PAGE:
However, once they begin getting cute and romantic with each other, we’re awarded with a fantastic second act. Their happiness is wonderful to watch and their struggles with childbearing is heartbreaking. When the baby washes on sure and we see an extremely fragile Isabel beg to keep it, we realize the complexity of this situation, and how denying Isabel this privilege of raising the stranded baby would possibly be the end of her. The unraveling and eventual healing of Isabel throughout the second act is wonderfully portrayed by Vikander, all under the watchful, but guilty, eye of Fassbender.
At this point, the first act was gorgeously framed despite some occasional pacing problems, and the second act was fantastic, but then the third act comes along. This is another area where it was obvious that the film took too much material to turn into a two hour edited cut in its finale. We go from four to five emotional states simultaneously with the introduction of Rachel Weisz’s Hannah. And without spoiling the ending, the final cut has moments of clarity from Hannah where we feel like we can reach a good arrangement among the three of them, but the film refuses to make sense of Hannah’s constantly moving motivations, so the third act is more frustrating than rewarding or depressing. I would’ve been happy with a horribly bleak ending or a perfect bow-tied ending; the result is a mess in-between of unanswered questions and unneeded subplots (one involving legality that is just beyond unnecessary).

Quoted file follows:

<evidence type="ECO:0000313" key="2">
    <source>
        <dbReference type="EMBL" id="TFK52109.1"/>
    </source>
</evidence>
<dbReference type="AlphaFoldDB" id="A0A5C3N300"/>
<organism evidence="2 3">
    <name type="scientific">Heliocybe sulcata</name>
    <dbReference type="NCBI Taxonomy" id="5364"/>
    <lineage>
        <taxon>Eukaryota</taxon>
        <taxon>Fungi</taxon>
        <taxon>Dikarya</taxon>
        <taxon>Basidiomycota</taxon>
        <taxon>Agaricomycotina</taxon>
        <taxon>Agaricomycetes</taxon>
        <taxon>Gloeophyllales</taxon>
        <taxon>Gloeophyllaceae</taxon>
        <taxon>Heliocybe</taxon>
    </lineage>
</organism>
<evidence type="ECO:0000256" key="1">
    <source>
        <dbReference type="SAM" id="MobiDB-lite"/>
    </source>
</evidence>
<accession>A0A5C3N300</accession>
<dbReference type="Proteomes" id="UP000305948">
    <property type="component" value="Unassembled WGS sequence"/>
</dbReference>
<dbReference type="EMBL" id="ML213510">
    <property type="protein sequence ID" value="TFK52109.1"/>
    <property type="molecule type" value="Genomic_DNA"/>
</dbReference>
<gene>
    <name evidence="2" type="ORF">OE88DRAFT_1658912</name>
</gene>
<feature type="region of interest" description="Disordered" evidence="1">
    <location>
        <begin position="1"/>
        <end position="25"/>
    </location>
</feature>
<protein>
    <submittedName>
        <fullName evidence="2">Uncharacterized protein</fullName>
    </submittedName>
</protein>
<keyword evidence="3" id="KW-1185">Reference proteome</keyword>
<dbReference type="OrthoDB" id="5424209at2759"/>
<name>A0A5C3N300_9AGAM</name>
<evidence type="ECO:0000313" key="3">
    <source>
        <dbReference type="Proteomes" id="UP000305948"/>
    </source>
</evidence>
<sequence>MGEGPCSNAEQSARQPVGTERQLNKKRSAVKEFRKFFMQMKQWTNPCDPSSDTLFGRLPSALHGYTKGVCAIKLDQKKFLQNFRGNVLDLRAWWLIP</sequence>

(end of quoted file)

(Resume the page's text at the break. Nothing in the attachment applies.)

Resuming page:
Occasionally, reviews of this film would point to it being “Lifetime-esque,” and that may be true in a few sections, but there are no lifetime movies that sweep such a massively painful scenario with Oscar winning actors and A-list directors. The Light Between Oceans is a gorgeously flawed film, an exercise in emotional manipulation and powerhouse acting that will stay in my mind for the rest of 2016. Perhaps it’s the sort of the film that the viewer recognizes is flawed but can’t get enough of, and after a bland summer of regurgitated sequels with no originality, I will recommend a film that tries this hard to be refreshing and captivating. Most people were sniffling walking out of the theater, and there’s one shot at the end that convinced me of giving this a positive review: one of Fassbender sitting in a chair to the right with the other empty beside him. This may mean something different than first impression, but just note that the final shot of this film is immensely powerful, all from visual cues.
The Light Between Oceans (2016)
Director: Derek Cianfrance (Blue Valentine, The Place Beyond the Pines)
Starring: Michael Fassbender, Alicia Vikander, Rachel Weisz
RT Score: 61%